aircraft?

    You may authorize Federal travelers, non-Federal travelers, and any 
other passengers, as defined in part 300-3 of this subtitle, to travel 
on Government aircraft, subject to the rules in this subpart. Because 
the taxpayers generally should pay no more than necessary for 
transportation of travelers, except for required use travel, you may 
authorize travel on Government aircraft only when a Government aircraft 
is the most cost-effective mode of travel and the traveler is traveling 
for Governmental purposes.


Sec.  301-70.801  When may we authorize travel on Government aircraft?

    You may authorize travel on Government aircraft only as follows:
    (a) For official travel when--
    (1) No scheduled commercial airline service is reasonably available 
to fulfill your agency's travel requirement (i.e., able to meet the 
traveler's departure and/or arrival requirements within a 24-hour 
period, unless you demonstrate that extraordinary circumstances require 
a shorter period); or
    (2) The cost of using a Government aircraft is not more than the 
cost of the city-pair fare for scheduled commercial airline service or 
the cost of the lowest available full coach fare if a city-pair fare is 
not available to the traveler.
    (b) For required-use travel, i.e., when the traveler is authorized 
to use Government aircraft because of bona fide communications needs 
(e.g., 24-hour secure communications are required) or security reasons 
(e.g., highly unusual circumstances that present a clear and present 
danger to the traveler) or exceptional scheduling requirements (e.g., a 
national emergency or other compelling operational considerations). 
Required-use travel may include travel for official, personal, or 
political purposes, but must be approved in accordance with Sec.  301-
10.262(a) and Sec.  301-70.803(a).
    (c) For space available travel when--
    (1) The aircraft is already scheduled for use for an official 
purpose and carrying an official traveler(s) on the aircraft does not 
cause the need for a larger aircraft or result in more than minor 
additional cost to the Government; or
    (2) The Federal traveler or the dependent of a Federal traveler is 
stationed by the Government in a remote location not accessible to 
commercial airline service; or
    (3) The traveler is authorized to travel space available under 10 
U.S.C. 4744 and regulations implementing that statute.


Sec.  301-70.802  Must we ensure that travel on Government aircraft is 
the most cost-effective alternative?

    (a) Yes, you must ensure that travel on a Government aircraft is 
the most cost-effective alternative that will meet the travel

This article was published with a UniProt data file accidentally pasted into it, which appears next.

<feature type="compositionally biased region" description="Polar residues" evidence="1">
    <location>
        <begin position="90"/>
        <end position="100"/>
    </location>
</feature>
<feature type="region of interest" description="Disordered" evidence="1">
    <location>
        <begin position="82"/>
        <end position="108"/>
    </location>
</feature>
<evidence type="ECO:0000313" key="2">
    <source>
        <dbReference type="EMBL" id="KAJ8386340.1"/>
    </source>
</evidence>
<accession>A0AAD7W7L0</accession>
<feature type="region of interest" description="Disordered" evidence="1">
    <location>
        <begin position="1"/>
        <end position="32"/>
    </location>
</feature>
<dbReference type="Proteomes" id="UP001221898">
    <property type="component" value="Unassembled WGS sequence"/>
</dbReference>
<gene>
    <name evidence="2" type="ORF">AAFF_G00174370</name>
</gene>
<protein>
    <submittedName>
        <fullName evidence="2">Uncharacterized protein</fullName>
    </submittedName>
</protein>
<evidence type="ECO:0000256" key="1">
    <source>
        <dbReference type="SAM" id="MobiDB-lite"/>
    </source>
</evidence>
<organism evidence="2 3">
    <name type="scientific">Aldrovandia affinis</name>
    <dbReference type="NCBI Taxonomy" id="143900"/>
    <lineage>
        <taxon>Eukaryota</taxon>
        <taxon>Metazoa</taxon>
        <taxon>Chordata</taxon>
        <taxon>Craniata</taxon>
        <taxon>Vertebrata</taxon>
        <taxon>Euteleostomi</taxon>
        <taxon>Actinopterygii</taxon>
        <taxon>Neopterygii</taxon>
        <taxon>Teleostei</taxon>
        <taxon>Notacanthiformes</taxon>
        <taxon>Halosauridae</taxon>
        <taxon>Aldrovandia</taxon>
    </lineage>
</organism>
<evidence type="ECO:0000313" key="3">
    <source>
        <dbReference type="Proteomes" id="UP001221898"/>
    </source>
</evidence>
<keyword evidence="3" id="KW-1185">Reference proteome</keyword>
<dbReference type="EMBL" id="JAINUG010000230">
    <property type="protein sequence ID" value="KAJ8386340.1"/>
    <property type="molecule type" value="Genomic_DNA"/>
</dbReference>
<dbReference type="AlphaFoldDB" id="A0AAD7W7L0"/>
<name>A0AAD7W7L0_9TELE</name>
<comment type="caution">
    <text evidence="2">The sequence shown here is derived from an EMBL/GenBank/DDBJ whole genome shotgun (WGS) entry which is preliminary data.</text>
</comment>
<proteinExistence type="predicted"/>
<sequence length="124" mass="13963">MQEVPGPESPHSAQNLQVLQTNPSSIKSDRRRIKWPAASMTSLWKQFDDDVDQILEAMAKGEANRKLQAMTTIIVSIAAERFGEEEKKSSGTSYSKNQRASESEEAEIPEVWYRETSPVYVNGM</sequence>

requirement. Your designated travel approving official must--
    (1) Compare the cost of all travel alternatives, as applicable, 
that is--
    (i) Travel on a scheduled commercial airline;
    (ii) Travel on a Federal aircraft;
    (iii) Travel on a Government aircraft hired as a commercial 
aviation service (CAS); and
    (iv) Travel by other available modes of transportation; and
    (2) Approve only the most cost-effective alternative that meets 
your agency's needs.
    (3) Consider the cost of non-productive or lost work time while in 
travel status and certain other costs when comparing the costs of using 
Government aircraft in lieu of scheduled commercial airline service and 
other available modes of transportation. Additional information on 
costs included in the cost comparison may be found in the ``U.S. 
Government Aircraft Cost Accounting Guide,'' available through the 
General Services Administration, Office of Governmentwide Policy, MTA, 
1800 F Street, N.W., Washington, DC 20405.
    (b) The aircraft management office in the agency that owns or hires 
the Government aircraft must provide your designated travel-approving 
official with cost estimates for a Government aircraft trip (i.e., a 
Federal aircraft trip cost or a CAS aircraft trip cost).
    (c) When an agency operates a Government aircraft to fulfill a non-
travel related governmental function or for required use travel, using 
any space available for passengers on official travel is presumed to 
result in cost savings.


Sec.  301-70.803  How must we authorize travel on a Government 
aircraft?

    You must authorize travel on a Government aircraft as follows:
    (a) For required-use travel. Your agency must first establish 
written standards for determining the special circumstances under which 
it will require travelers to use Government aircraft. Then, following 
those standards, your agency's senior legal official or his/her 
principal deputy must authorize required-use travel on a trip-by-trip 
basis in advance and in writing, unless--
    (1) The traveler is an agency head, and the President has 
determined that all of his or her travel, or travel in specified 
categories, requires the use of Government aircraft; or
    (2) Your agency head has determined in writing that all travel, or 
travel in specified categories, by another traveler requires the use of 
Government aircraft.

    Note to Sec.  301-70.803(a): In an emergency situation, prior 
verbal approval for required-use travel with an after-the-fact 
written authorization is permitted.

    (b) For travel by senior Federal officials. Your agency's senior